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6 REASONS KIDS SHOULD EXERCISE
By: LaRue Novick
Physical activity is good for your health, but there are specific reasons why starting and staying active with your child should be a priority. According to recent studies, more than one third of U.S. children and adolescents are overweight. How can you help? Be a great role model for your children and double up family time with fitness time. Chances are, children who start exercising at an early age will develop skills that will continue into adulthood. Here are six benefits of early exercise and staying active with your kids.
1. Social Skills
Middle school children who are physically active are more likely to demonstrate good social skills, such as leadership and empathy, which can, in turn, influence healthy behaviors, according to research by the University of Michigan Cardiovascular Center. These are very important life skills your child will need to succeed in childhood, college and beyond. Being active gives your child a chance to learn the value of teamwork, communication and accepting responsibility.
2. Strong Mind
Exercise is not only good for your general health, but it boosts your brainpower. Dr. John Ratey, a clinical associate professor of psychiatry at Harvard Medical School in Boston states, “Exercise in many ways optimizes your brain to learn.” Exercise also boosts metabolism, decreases stress and improves mood and attention, all of which help the brain perform better, Ratey explains. Get your children active so they can improve their ability to concentrate and perform better in school.
3. Better Health
According to the Centers for Disease Control & Prevention, engaging students in healthy eating and regular physical activity can help lower their risk for obesity and related chronic diseases, including heart disease, cancer and stroke; the three leading causes of death among adults ages 18 years or older. Start by sitting down at the dinner table and eating as a family. This encourages conversation, slower eating and increased awareness of what your child is eating. After dinner, take a neighborhood walk for 15 minutes to promote physical fitness.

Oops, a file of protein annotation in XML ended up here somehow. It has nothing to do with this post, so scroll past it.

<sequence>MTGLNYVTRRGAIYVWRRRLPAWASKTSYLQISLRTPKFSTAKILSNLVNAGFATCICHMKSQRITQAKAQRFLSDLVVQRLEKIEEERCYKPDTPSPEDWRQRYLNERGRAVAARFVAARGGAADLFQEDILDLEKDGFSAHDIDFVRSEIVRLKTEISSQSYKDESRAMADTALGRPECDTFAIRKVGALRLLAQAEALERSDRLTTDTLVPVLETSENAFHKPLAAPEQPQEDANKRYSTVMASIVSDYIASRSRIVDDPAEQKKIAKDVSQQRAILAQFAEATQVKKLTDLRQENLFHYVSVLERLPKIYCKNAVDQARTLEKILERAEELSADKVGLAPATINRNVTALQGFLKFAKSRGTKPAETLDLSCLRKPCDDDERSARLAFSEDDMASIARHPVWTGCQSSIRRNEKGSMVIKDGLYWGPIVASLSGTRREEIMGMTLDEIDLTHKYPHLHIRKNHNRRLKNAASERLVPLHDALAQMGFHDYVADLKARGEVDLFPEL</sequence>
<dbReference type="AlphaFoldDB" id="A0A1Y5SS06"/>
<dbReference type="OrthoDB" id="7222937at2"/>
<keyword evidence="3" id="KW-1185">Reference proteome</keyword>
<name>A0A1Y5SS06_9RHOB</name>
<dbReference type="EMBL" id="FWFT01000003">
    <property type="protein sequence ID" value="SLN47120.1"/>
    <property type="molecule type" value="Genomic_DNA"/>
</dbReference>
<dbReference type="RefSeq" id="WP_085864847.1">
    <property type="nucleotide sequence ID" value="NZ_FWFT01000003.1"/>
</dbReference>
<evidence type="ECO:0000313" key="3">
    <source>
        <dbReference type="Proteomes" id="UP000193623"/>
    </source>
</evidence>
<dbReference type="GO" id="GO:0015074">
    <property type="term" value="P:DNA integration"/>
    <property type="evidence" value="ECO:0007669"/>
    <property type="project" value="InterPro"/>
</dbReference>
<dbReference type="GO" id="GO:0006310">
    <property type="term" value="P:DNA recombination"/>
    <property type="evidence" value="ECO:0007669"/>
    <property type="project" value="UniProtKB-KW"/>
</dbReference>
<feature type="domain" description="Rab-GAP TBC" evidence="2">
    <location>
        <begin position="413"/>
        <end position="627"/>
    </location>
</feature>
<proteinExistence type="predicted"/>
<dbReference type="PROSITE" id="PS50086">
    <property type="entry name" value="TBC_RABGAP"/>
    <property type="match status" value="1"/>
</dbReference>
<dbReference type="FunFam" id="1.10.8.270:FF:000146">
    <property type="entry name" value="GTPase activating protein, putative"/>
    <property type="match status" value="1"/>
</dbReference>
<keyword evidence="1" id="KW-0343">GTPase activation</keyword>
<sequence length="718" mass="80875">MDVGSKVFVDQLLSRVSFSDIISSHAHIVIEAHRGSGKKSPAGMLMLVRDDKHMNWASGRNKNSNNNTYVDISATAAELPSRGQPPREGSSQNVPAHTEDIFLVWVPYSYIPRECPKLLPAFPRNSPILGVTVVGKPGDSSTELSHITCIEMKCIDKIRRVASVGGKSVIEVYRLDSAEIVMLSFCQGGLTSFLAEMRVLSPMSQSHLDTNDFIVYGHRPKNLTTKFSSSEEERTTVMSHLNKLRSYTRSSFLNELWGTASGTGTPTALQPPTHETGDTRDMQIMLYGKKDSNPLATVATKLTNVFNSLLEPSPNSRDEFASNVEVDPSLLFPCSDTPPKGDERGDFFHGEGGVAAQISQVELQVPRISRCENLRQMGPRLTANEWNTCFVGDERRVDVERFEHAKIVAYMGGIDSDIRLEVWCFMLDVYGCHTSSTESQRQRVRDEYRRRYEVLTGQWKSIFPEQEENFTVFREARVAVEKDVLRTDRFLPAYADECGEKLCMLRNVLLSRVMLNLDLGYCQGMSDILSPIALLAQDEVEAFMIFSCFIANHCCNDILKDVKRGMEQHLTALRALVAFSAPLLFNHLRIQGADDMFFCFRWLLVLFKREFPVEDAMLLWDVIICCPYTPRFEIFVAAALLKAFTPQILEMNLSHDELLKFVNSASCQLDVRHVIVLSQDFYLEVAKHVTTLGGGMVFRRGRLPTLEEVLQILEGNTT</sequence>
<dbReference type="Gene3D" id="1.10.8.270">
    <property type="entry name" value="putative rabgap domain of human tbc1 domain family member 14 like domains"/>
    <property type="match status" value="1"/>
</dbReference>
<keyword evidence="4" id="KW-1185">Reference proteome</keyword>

4. Healthy Bones
Exercising at an early age strengthens bones and creates a strong foundation for later in life. Put your bones to work by incorporating body weight-bearing exercises such as walking, hiking or running. A study conducted by the American Society for Bone and Mineral Research measured the bone density of athletes, showing that Bone Mineral Density (BMD) is higher across all sports, particularly weightlifting, gymnastics and soccer. These athletes’ legs, hips, spines and arms demonstrated bone density that was on average 13 percent higher than non-athletes.
5. Combat Obesity
Keep your child moving and away from the television so they don’t tip the scales. Obese children are more likely to become obese adults. Statistics show that children and adolescents who are obese have a 70 to 80 percent chance of becoming overweight or obese adults. Introduce new activities to your child and keep it interesting. Let them try different sports until they find one they enjoy. This will help them achieve and maintain a healthy weight.
6. Boost Self-Esteem
Help your child set and achieve realistic goals. It’s not always about building muscle and burning calories. Let movement contribute to better self-esteem, confidence and overall health. Dr. Lyle Michel of Boston Children’s Hospital says in his book, The Sports Medicine Bible for Young Athletes, “Any kid who believes they are contributing to the team effort will learn self-esteem.” If your child struggles with team sports, choose an activity like swimming or golf where they can compete against themselves. MS&F
HEALTHY HABITS FOR LIFE
The earlier you begin activities with your child, the more likely it will become a positive habit for life. For help, the American Council on Exercise (ACE) in partnership with Hershey’s has developed a series of videos as part of the Moderation Nation initiative to provide inspiration for parents seeking entertaining physical activities to do with their kids. Please visit AceFitness.org/moderationnation/ for more information.